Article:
Predictive Analytics in a Business Rules Context

James   Taylor
James Taylor CEO, Decision Management Solutions Read Author Bio || Read All Articles by James Taylor

I am going to be speaking at a new event this month — Predictive Analytics World.  This will be the first vendor-neutral event focused on the commercial deployment of predictive analytics — all the existing non-vendor events have a significant academic component.  Given this I thought I would spend this month’s column discussing predictive analytics a little more and putting it into a business rules context.

One of the curious and complicating things about predictive analytics is the range of definitions given for it.  There are those that use it to mean any kind of analytic model that can be executed to score or evaluate a particular transaction.  Others will say that anything with a predictive element, whether an executable model or a report, is a predictive analytic.  Some will use predictive analytics as a blanket term for various analytic techniques only some of which are actually predictive!

I tend to think of analytic techniques in the context of business rules in one of two ways.  First there is data mining for rules — using analytic techniques to derive a set of rules from historical data, typically for segmentation.  E.g., look at historical data about customers and use statistical techniques to identify segments of the customer population who behave similarly and then generate definitions of the rules that allow a new customer to be put into one of these segments, generally by considering various values in the customer information and comparing them with those generated by the data mining.  Secondly there is the use of analytic techniques to derive a predictive model that extends the information available to rules.  In this case the end result is a model — a function or equation — that calculates a score for a customer or other object where the score represents the likelihood that something is true about that customer or object.  This score can then be used in rules as though it was a data element.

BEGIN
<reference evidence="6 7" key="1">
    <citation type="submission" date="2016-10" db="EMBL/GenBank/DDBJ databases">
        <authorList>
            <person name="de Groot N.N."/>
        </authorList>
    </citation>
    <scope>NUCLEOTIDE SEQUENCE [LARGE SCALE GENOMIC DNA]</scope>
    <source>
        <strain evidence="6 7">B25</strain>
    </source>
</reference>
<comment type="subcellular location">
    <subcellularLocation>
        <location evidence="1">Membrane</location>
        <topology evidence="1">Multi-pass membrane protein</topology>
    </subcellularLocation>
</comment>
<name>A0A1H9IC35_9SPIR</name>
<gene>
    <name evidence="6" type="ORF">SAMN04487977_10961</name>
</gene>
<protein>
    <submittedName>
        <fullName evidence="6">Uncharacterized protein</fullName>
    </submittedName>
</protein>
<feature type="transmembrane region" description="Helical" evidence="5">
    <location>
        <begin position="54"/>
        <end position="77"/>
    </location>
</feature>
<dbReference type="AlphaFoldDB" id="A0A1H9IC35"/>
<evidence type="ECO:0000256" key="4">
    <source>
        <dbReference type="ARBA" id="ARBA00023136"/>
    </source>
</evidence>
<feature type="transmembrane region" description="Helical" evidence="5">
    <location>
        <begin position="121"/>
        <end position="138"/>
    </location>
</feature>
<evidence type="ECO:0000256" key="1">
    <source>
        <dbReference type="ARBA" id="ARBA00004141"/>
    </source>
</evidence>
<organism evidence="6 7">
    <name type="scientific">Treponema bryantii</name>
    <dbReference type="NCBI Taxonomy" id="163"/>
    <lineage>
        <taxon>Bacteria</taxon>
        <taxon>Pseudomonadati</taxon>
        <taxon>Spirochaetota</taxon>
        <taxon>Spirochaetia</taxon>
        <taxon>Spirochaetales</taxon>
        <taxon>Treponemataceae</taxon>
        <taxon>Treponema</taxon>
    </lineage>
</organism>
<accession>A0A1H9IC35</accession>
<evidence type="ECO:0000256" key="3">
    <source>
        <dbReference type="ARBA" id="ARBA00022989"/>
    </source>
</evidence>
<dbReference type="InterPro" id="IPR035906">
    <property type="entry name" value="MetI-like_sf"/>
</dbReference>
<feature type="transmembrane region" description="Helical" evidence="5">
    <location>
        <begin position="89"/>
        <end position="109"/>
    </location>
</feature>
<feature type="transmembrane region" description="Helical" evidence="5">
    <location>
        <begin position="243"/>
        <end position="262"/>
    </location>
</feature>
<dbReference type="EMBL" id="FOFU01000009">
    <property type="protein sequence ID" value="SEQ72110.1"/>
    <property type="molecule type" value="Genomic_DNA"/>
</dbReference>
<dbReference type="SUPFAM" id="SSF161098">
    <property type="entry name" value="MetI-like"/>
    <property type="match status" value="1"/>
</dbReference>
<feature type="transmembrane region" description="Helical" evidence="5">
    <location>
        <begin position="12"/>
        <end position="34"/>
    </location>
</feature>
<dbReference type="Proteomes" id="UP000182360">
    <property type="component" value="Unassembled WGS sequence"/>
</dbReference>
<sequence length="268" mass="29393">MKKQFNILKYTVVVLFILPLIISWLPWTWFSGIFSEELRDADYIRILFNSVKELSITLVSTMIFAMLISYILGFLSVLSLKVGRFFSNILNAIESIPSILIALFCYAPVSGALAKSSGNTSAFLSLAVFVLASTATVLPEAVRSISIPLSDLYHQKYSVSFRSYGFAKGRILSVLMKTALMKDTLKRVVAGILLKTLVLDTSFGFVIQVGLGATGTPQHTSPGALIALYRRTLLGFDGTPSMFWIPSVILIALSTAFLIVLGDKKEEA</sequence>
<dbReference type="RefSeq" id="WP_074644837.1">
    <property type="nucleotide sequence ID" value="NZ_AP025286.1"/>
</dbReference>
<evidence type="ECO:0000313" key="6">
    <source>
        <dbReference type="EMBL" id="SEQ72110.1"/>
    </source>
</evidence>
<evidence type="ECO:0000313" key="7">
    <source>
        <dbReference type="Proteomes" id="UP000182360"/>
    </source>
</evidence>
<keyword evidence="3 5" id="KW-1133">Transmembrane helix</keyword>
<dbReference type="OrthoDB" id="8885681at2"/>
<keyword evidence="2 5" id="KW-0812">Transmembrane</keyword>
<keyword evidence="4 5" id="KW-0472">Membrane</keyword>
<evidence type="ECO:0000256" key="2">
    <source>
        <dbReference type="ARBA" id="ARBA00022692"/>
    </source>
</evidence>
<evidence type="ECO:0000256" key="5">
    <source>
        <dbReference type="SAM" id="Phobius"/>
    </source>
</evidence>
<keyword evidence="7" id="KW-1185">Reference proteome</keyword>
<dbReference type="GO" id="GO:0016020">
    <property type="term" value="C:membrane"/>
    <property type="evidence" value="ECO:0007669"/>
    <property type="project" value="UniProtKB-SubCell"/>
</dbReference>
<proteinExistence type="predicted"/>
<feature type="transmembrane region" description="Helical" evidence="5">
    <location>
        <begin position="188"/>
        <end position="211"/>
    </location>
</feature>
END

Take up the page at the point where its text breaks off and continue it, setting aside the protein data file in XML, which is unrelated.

For instance I might use a particular analytic technique to develop a model that will predict the likelihood that a customer will churn and then have this churn score become an attribute of a customer that can be used whenever I write rules that should be different for high churn risk and low churn risk customers.  I use predictive analytics to describe this second case.

There is a fair degree of variation in labels, however, because the techniques and outputs can be the same (regression techniques can be used both in segmentation and in prediction, for instance).  Focusing on the purpose typically works better with data mining being used to describe the analysis of data to understand what it is telling you and predictive analytics being used to describe the turning of this analysis into something that can predict a likelihood or propensity for a particular customer or object.

It is important to remember, however, that predictive analytic models are not decisions — they are just predictions.  It is the combination of predictive analytic models with business rules that represents a decision.  The business rules use the prediction as they would use any other data element.  Because the models are predictive, however, the rules are now generating actions that reflect what is likely to be true in the future rather than only what is true at the time the rules execute.

Some examples should help to clarify.

  • Risk
    In risk-based decisions, such as what credit line to offer someone or what price to offer for a given type of insurance, a key element is the prediction of likely risk.  A typical analysis will develop a predictive scorecard where different attributes of a customer contribute to a risk score — the more risky the customer, the lower the score typically.  Data mining will be used to develop a set of segmentation rules that group people by risk into various buckets or segments, and rules will determine the price or offer for people in the segment.  Policies about which segments to target and regulations about how different people can be treated result in additional rules.  A customer is scored, calculating the risk score, then segmented and finally assigned a treatment based on the rules.